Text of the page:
Longtime readers won’t be surprised to hear it often takes us a while to write new posts for the site. Yet even when we’re quiet, the accordion world continues to spin — there’s always an article, a concert, or a great new band to share.
That’s why we’re now using Twitter and Facebook to post shorter, more frequent updates in between posts on the main site. Use the buttons below to “follow” us on Twitter or “like” us on Facebook and get a steady stream of squeezin’:
In the past week, people already following us on Twitter and Facebook have learned about the growing bandoneon crisis in Argentina, seen some cool vinyl accordion album covers, and received alerts about some excellent accordion concerts. (You can also see these posts in the sidebar of the main site.)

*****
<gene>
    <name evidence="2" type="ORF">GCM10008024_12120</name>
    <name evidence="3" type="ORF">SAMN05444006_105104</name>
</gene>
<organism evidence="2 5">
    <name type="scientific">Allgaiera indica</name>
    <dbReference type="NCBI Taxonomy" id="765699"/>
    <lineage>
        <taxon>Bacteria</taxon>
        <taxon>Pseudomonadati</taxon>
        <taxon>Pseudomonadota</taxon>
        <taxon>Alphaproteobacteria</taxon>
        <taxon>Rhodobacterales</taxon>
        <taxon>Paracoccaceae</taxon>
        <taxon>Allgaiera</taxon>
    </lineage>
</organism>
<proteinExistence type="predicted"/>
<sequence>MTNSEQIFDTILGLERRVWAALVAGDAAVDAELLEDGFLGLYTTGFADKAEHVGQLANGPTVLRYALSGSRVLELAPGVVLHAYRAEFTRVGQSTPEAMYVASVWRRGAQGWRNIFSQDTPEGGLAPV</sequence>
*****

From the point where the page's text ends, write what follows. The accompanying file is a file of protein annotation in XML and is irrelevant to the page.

And, as always, if there’s a squeezebox gathering in your area, a hot new band to promote, or some wacky accordion link, let us know about it and we’ll help spread the word!
Today’s New York Times has an excellent article on Castelfidardo, the longtime center of the Italian accordion industry. From Paolo Soprani’s shop in 1863 to the peak of accordion production in 1953 — 200,000 instruments built by 10,000 full-time workers — Castelfidardo has been inextricably linked to the accordion. There are still about 27 companies building accordions and parts there and, rather than compete with cheap models from Eastern Europe or Asia, they’re focused on building fewer, but higher-quality instruments.